Photo Credit: John M. Randall, The Nature Conservancy, Bugwood.org
Photo Credit: Eric Coombs, Oregon Department of Agriculture, Bugwood.org
Species include: Himalayan blackberry (Rubus armeniacus), Himalayan blackberry (Rubus praecox), and cutleaf evergreen blackberry (Rubus laciniatus)
Blackberry cobbler, blackberry pie, blackberry jam, blackberry smoothies, blackberry brandy, just plain blackberries! Who doesn’t love them? While the Pacific blackberry (Rubus ursinus) is native to our region, many invasive blackberry species have become widespread and are some of the most disruptive of noxious weeds in Oregon.
|Life Cycle:||Perennial (life cycle lasts more than one year)|
|Early Detection and Rapid Response species:||No|
|Height:||Up to 15 feet (4.5 meters)|
|Leaf Description:||Leaves are alternately arranged on the stem. Each leaf is compoundCompound A leaf consisting of several distinct leaflets joined to a single stem. and made up of 3 to 5 leaflets with serratedSerrated Having a jagged edge. edges. Each leaflet is dark green with a white underside.|
|Fruit & Flower Description:||Each flower is white to pink and has five petals. Small, edible berries ripen into dark purple to black berries in the summer months.|
|Bloom Time:||April to August|
- Invasive blackberry species can be found in a wide range of habitats from roadsides and vacant lots to pastures, stream corridors, and along the edges of mixed and deciduousDeciduous Trees or shrubs that lose their leaves seasonally. forest.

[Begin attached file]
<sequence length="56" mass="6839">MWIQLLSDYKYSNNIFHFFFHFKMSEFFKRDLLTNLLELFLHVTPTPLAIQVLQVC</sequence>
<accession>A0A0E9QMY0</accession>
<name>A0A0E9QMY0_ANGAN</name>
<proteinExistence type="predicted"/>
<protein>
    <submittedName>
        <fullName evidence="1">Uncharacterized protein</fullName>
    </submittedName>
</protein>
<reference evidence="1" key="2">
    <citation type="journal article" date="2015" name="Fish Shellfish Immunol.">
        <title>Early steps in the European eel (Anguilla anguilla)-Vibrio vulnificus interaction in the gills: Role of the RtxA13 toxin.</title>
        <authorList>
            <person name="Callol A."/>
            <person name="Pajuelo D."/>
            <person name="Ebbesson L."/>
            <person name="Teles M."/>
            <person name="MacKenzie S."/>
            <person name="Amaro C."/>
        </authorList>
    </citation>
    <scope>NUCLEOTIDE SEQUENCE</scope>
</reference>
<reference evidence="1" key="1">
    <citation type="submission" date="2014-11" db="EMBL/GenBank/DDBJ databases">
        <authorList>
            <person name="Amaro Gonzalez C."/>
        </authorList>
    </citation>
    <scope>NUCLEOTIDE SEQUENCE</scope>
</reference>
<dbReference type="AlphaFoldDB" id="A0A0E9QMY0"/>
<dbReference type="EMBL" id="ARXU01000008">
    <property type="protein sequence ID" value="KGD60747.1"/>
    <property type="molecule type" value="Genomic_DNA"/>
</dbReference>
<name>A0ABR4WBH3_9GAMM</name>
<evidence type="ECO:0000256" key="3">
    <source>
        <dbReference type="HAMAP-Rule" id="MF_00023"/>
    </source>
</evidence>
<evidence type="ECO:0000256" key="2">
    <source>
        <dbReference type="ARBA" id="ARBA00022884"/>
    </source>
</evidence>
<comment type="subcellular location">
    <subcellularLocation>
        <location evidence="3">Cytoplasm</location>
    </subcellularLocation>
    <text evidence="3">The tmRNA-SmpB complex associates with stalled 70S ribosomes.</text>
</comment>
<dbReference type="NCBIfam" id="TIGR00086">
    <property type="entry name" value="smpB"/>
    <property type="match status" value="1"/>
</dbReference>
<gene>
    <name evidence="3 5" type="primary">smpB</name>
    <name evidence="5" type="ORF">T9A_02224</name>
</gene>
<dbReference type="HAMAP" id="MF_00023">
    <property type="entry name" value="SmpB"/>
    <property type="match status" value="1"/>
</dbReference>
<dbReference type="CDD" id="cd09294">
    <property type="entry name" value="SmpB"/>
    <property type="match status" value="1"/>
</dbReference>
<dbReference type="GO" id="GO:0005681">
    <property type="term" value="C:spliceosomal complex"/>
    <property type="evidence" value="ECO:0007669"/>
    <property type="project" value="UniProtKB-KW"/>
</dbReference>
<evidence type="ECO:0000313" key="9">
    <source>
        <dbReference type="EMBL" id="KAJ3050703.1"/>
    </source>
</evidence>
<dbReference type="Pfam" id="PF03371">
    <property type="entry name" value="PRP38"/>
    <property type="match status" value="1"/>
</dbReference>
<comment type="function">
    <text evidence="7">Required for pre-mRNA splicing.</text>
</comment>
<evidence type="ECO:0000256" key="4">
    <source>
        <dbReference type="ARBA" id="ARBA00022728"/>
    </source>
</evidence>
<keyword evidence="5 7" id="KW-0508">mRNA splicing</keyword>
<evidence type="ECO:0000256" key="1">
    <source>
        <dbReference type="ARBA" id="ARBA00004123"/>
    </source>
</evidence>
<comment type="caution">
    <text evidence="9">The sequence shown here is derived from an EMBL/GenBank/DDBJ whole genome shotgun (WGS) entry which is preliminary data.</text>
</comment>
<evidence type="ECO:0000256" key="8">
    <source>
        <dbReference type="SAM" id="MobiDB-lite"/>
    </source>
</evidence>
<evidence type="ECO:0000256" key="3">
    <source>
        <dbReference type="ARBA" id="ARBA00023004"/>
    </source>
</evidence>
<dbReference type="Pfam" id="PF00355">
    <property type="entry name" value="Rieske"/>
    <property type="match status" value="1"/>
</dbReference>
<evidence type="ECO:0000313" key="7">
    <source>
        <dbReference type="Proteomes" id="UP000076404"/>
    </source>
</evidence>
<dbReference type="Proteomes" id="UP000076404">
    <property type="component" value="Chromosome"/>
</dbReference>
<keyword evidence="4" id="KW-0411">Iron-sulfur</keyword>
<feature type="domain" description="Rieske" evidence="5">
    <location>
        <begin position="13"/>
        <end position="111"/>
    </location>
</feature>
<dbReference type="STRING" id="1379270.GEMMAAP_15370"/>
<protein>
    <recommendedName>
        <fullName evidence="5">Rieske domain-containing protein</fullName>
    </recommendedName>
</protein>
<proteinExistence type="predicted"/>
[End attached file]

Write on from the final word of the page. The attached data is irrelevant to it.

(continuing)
- It thrives in many soil types but grows particularly well in wet soils.
- Blackberry can tolerate some shade, but it is more common in sunny, open areas rather than in forested understoryUnderstory The layer of plants that exists closer to the ground under large trees..
- Invasive blackberry species grow in dense thickets, typically crowding out native vegetation wherever it gets established.
- Blackberry has shallow root systems that do not hold the soil well during flood events. This results in increased erosion which reduces water quality.
- While dense thickets can be useful to some wildlife species, many larger animals cannot pass through large thickets of blackberry.
- Blackberry is also highly flammable and provides significant fuels for wildfire.
What you can do about it:
- Prevention is the best control for invasive blackberry species. Don’t let it get established!
- If you are planning on clearing a landscape that doesn’t have blackberry, don’t delay in planting or seeding to reduce the chances that invasive blackberry will become established.
- To remove a few plants or small infestations, cut back the patch as much as possible before digging out the root ball. Once removed, continue to monitor the area for re-growth.
- Make sure to wear thick, leather gloves and protective clothing when treating blackberry to avoid, or at least minimize injury from its thorns.
Pacific blackberry (Rubus ursinus), also known as trailing blackberry, is the only blackberry native to Oregon. Its small, sweet berries have fewer seeds and ripen earlier than invasive blackberry species. It’s leaves also grow in groups of three.
Thimbleberry (Rubus nutkanus)is another great native berry that provides delicious fruit. Unlike Himalayan blackberry, thimbleberry’s fruits are bright red and generally do not pack or ship well, so you won’t find them in stores. This makes them an ideal plant to grow at home!
Noxious Weed Listing:
|State of Oregon:||Class B|
|State of Washington:||Class C|
Download the Blackberry Best Management Practices Factsheet
- Pacific Northwest Weed Management Handbook: Blackberry vines
- University of California, Weed Research & Information Center: Himalaya blackberry
- Oregon State University Extension: Forestry blackberry management